By Strings Staff

Giving a live performance outdoors can present some specific challenges for string players. Whether it’s a small ensemble wedding gig, a festival with a larger group, or just busking on your own, here are some tips on how to make the most of playing outdoors, gigs, busking (and how to avoid some potential pitfalls with a little extra preparation).

How to Prepare for an Outdoor Performance

Armed with the following tips, you will be better equipped to have a wonderful outdoor-performance experience. (You can read more details in this article by Sarah Freiberg.)


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  1. Be Specific with your Clients. Examples of a few specifics to consider including in a contract include acceptable temperature for outdoor performances (55 to 85 degrees is pretty generous request) and protection from the elements (wind, direct sun, rain, etc.). This is often enough to start the conversation with a client of being sensitive to your needs as a performing artist.
  2. Watch the Wind. Using clothespins is essential for windy outdoor gigs. These cheap lifesavers can hold your music to a music stand and allow you to stay focused on playing. You may even consider using new clothespins for each performance, as these can hold multiple pages to allow you to simply pull and turn one page while the others stay clipped. In extremely windy situations, make sure to keep weight on the music stand and lay your instrument case flat on the ground, especially when your instrument is in it!
  3. Be Ready for the (Mixed) Joys of Nature. Sun and humidity can be a danger to your instruments, and many players suggest having a “beater”—a second instrument to spare wear and tear on your regular one. After all, it’s hard to appreciate the qualities of a nicer instrument without an acoustic environment to project into. Also, be sure to bring layers like a sweater, gloves, and rain gear in case the weather takes a turn for the worse.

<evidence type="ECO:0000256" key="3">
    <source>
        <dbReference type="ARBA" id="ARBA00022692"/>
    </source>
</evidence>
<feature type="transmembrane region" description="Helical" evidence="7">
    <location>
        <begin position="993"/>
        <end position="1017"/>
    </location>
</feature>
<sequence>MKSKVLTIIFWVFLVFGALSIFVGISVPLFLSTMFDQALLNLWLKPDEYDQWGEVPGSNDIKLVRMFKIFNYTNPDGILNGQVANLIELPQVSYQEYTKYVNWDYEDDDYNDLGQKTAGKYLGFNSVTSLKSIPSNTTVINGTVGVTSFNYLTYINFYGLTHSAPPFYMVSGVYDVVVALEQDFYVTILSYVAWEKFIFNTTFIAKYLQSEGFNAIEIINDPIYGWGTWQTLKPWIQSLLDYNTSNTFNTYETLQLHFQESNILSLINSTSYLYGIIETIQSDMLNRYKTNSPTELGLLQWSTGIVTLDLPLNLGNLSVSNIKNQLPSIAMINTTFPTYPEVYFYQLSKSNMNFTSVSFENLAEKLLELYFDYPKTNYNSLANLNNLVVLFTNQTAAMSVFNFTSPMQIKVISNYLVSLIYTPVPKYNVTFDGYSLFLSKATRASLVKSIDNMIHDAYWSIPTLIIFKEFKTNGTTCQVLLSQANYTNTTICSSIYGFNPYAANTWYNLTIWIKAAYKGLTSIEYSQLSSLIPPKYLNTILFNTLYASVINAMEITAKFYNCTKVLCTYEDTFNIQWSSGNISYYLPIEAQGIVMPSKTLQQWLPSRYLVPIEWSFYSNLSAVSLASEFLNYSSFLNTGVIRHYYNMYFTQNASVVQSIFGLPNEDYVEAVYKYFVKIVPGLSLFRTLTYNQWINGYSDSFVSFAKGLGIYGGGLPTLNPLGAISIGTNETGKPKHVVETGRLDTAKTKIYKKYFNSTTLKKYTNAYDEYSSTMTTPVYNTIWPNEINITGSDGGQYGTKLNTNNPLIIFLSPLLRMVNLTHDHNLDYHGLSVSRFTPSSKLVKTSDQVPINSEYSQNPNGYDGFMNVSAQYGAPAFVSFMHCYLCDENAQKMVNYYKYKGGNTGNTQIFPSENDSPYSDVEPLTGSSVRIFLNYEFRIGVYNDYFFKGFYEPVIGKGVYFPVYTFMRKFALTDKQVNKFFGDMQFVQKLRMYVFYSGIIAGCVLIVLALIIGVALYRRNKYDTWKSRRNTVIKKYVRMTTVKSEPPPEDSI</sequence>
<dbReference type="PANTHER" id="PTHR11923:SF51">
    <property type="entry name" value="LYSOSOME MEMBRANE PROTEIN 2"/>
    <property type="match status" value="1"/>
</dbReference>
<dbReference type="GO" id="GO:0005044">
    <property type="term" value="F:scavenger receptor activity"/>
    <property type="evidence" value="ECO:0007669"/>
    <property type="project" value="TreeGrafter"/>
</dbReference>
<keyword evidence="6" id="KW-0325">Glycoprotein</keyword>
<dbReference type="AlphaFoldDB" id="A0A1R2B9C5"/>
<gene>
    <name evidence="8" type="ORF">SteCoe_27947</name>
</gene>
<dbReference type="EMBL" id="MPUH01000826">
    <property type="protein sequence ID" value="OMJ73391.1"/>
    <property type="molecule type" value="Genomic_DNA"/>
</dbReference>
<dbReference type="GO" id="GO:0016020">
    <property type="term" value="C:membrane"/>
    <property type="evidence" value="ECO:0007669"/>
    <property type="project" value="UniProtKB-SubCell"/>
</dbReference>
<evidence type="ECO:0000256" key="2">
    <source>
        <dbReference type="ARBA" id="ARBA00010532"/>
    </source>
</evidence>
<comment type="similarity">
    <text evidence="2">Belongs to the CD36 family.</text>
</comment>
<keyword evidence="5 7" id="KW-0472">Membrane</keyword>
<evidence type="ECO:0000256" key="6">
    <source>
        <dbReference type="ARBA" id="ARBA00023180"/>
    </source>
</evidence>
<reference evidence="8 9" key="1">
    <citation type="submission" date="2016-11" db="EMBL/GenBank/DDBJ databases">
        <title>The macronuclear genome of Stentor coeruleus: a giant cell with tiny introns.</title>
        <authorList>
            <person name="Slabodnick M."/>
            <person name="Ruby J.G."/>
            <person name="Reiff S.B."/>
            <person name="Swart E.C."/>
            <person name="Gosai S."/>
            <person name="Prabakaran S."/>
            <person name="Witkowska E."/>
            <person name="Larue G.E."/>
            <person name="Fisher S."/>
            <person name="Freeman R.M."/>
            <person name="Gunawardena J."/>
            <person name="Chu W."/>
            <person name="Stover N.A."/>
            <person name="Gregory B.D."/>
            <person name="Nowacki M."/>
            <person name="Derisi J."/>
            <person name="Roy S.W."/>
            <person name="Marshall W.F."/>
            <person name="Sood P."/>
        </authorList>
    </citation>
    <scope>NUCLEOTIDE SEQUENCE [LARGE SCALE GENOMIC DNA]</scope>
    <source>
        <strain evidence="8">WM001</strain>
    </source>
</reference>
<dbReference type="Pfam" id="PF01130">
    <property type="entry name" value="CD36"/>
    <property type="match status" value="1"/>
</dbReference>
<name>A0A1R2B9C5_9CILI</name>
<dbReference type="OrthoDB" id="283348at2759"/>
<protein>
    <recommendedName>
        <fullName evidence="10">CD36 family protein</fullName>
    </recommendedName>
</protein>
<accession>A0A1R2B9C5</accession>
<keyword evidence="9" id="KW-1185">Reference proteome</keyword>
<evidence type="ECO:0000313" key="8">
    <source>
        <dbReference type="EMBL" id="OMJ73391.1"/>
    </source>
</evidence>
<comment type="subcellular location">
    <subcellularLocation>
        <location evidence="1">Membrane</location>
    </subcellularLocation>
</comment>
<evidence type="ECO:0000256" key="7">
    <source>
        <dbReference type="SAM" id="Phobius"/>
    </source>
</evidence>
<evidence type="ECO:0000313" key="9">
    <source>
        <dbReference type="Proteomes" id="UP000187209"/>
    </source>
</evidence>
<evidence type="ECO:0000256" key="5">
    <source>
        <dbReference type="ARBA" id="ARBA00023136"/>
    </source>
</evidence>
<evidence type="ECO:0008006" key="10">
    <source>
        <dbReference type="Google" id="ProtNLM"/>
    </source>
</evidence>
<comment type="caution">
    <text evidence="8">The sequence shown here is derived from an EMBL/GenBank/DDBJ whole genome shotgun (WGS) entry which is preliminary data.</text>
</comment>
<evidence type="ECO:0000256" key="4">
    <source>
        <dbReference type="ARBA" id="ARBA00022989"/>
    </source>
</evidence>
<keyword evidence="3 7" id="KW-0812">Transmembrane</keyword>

4. Fight to Be Heard. Since you will be out in the elements, most likely without much reverberation, you may want to look into sound amplification. A high-quality microphone and a small amp can be helpful, but sometimes you might just need to play a little louder than normal.
Fiddler Hillary Klug busking in Nashville
Fiddler Hillary Klug busking in Nashville

Tips for First-Time Buskers

Thinking about doing a little street music? Take a few tips from Hillary Klug on how to prepare, endure, and maybe prosper, too. (Get more suggestions and read about Klug’s penchant for clogging and fiddling at the same time in this article.)

  • Bring an amp. A small, battery powered amp works well for most situations.
  • Don’t leave the tip jar full. Find a place to stash your cash if the tips start rolling in.
  • Stay hydrated. Bring a gallon of water to make sure you have eough to drink and keep your energy up.
  • Try out new material. If you’re going to be playing for a few hours, it’s a good bet you can play the same song more than a few times in the session.
  • Choose your spot wisely. Try to find an intersection instead of playing in the middle of the block, so people can hear you while they wait to cross the street.
  • Play by established rules. If someone has been playing for days or weeks in the same spot, they have seniority there. Don’t take someone else’s spot while they are there.
  • Don’t bring your best instrument. Playing on the street can be unpredictable, and so can the people passing by. Accidents happen.

The complete edition of the Care & Repair of Violin or Viola series from Strings magazine gives you a library of video and written instruction that will provide you with extensive knowledge that will help you understand your instrument and, in turn, be a more informed owner and user of stringed instruments and bows.